Halliday has a Sunderland goals to games ratio of 0.943, the highest of any striker in the club's history. He struck 165 goals in 175 games for the Black Cats comprising 156 league goals from 166 games and nine in nine FA Cup outings. He scored 12 Sunderland hat-tricks, more than any other player. He hit scored 4 goals in a game on three occasions. He is also Sunderland's third highest goalscorer of all time. His 165 Sunderland goals were all in his first 168 games at Roker Park before scoring in none of his last seven games.
Despite Halliday's goals feats with Sunderland, he managed no better than third place in the league with the club, achieved in the 1925–26 and 1926–27 seasons.While at Sunderland in November 1927, Halliday's brother Billy joined nearby rivals Newcastle United.
In 1929 Halliday was signed by Arsenal. He debuted against Birmingham City on 9 November 1929. Halliday endured a relatively goalless start for him, playing in an Arsenal team off-form largely attributed at the time to injury affecting key playmaker Alex James. Manager Herbert Chapman tried different combinations in attack before James, and subsequently the rest of the team, began to find form in late January. Jack Lambert had been recalled at centre-forward. With Arsenal's form in upswing, Lambert remained Chapman's first choice for the number 9 jersey for the rest of the season with Halliday only an occasional first teamer, though he played in the 6–6 record scoring game against Leicester City on Easter Monday 21 April 1930. Halliday scored four putting him on six goals from his four most recent first team games at that point.
Arsenal's next game after the Leicester match was the 1930 FA Cup Final. Chapman recalled Jack Lambert at centre-forward for the final, and the decision was vindicated with James and Lambert scoring in the 2–0 win over Chapman's previous club, Huddersfield Town. Chapman started the league campaign the next season with the five forwards from the cup final. Arsenal scored 127 goals in 42 games winning the league by seven points in the era of the two points for a win. Halliday scored regularly playing for the reserves (39 goals in 29 reserve games in his year at Arsenal), but with Lambert top scoring for the first team with 38 goals in 1930–31, Halliday stayed out of the first team.
Halliday's four-goal game against Leicester was his last Arsenal first team appearance. He scored 8 goals in 15 games for Arsenal (and also played in a game against Middlesbrough which was abandoned after 55 minutes and hence is not counted in official statistics).
Halliday signed for Manchester City in November 1930, a year after joining Arsenal, for a fee of £5,700.At City, Halliday hit 47 goals in 76 league games as well as four goals from six cup appearances that took City to the 1931–32 FA Cup semi-finals when they lost to a last-minute Arsenal goal. He scored a hat-trick against former club Sunderland in just ten minutes in January 1932. Halliday though missed the 1933 FA Cup Final, which City lost to Everton.
He saw out his senior playing career with Clapton Orient between December 1933 and June 1935. He top scored for Orient in both seasons in which he played there despite arriving in late December. In his 18 months there he hit 36 strikes in 56 competitive first team games.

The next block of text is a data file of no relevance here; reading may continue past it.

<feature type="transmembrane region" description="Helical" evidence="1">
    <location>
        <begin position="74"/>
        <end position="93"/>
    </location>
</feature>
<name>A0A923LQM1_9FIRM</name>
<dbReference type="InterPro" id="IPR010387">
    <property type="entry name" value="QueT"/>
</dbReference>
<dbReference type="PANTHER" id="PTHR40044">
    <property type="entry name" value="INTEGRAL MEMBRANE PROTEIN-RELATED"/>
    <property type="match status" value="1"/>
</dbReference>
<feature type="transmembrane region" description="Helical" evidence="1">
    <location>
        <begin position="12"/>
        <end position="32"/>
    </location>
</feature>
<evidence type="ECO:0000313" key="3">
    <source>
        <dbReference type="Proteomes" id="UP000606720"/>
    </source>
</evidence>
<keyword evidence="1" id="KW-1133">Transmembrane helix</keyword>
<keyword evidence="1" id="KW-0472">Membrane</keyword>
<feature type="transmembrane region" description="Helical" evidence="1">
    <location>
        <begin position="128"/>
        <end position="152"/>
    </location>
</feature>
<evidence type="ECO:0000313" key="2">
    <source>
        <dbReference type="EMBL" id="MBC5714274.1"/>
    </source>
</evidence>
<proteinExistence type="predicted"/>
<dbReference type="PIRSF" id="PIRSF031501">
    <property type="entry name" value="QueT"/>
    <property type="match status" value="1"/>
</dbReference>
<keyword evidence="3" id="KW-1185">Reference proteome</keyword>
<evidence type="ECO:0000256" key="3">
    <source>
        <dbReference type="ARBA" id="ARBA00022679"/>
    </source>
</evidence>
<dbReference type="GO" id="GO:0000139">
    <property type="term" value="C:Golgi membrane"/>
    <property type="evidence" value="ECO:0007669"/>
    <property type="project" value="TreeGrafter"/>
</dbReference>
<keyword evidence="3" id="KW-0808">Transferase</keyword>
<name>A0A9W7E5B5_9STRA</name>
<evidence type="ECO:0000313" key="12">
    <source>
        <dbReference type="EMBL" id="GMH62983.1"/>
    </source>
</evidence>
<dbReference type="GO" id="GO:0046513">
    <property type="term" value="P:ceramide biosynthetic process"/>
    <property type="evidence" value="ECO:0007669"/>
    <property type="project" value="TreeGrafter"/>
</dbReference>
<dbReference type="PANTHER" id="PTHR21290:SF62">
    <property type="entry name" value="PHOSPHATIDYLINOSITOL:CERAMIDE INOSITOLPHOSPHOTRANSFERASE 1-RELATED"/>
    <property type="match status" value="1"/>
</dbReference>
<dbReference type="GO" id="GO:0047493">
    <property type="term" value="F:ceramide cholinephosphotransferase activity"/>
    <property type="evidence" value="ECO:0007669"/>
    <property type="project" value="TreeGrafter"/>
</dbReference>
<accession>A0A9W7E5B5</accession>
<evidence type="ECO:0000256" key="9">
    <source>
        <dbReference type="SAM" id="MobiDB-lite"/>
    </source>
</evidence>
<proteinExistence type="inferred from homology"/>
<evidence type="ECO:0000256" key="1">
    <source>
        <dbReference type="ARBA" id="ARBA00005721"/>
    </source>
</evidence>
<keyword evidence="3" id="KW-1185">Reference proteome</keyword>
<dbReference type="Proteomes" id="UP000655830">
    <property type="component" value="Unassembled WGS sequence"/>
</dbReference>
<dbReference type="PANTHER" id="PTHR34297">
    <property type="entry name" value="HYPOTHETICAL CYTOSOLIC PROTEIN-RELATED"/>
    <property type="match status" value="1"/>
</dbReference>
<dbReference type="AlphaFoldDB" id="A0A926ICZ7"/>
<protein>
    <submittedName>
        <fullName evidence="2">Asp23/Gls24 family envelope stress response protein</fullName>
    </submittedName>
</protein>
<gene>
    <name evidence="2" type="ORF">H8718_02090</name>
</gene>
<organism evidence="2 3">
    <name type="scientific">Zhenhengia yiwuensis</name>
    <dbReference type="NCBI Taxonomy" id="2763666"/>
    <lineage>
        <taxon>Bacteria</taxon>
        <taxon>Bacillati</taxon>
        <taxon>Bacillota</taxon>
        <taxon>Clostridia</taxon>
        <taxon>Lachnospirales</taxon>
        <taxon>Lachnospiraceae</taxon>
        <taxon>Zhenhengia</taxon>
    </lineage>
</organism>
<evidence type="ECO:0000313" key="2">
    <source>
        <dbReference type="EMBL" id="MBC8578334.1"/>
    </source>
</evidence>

After leaving Orient, Halliday became player-manager of non-league Yeovil & Petters United. He top scored in both his full seasons there with 22 and 47 goals respectively. He also scored a further three goals in the FA Cup proper. In that run they defeated Ipswich Town and Gainsborough Trinity to reach the third round playing against Manchester United at Old Trafford. He had already reached agreement between Yeovil and Aberdeen that he would take over as Aberdeen manager immediately after the Manchester United tie.
Excluding Queen of the South figures as they were non-league until 1923/24, Dave Halliday scored 92 league goals in Scotland in 139 appearances and a further 13 in 21 Scottish Cup appearances. In England he scored 244 league goals in 310 appearances and a further 19 FA Cup goals in an unknown number of appearances (16 while with league clubs) for a total of 368 first class goals. It is worth noting that a large chunk of his career was spent playing under the old offside rule and that all his league goals bar the season and a half with Clapton Orient in the Third South were scored in the top flight in both Scotland and England.
Dave Halliday goals at senior clubs:-
|Season||Club||League appearances||League goals||Cup appearances||Cup goals||Total appearances||Total goals|
Dave Halliday goals at then non-senior teams:-
|1919–20||Queen of the South||19||13|
|1935–1938||Yeovil and Petters United||?||?|
Halliday was appointed manager of Aberdeen on 22 December 1937 but did not take over the reins until after Yeovil's FA Cup tie at Manchester United in January 1938. He led the Dons to a 3–2 victory against Rangers in the 1945–46 Southern League Cup Final; this a national competition in all but name and predecessor to the Scottish League Cup launched the season after. Halliday then guided Aberdeen to 1946–47 Scottish Cup success, defeating the emerging Hibernian team who were on course to become Scottish league champions in three of the next five seasons. This was the first major trophy won by the club. He returned to the Scottish Cup Final again in 1953, losing a replay 1–0 to Rangers, then in 1954 was Scottish Cup runner-up again, this time losing 2–1 to Celtic. He led Aberdeen to their first-ever Scottish Football League title in 1954–55. Only Alex Ferguson has since taken Aberdeen to the Scottish League title.
After leaving Aberdeen in 1955 he spent three years at the helm of Leicester City, guiding them to the 1956–57 Second Division title. Although Halliday left in 1958, the 1957 promotion was the beginning of Leicester's longest run to date in the England's top division, 12 seasons.
Halliday returned to the Aberdeen area and scouted for Leicester City in northeast Scotland. He died on 5 January 1970, aged 68.
Queen of the South
Yeovil and Petters Utd
|Yeovil and Petters United||England||1936||1937|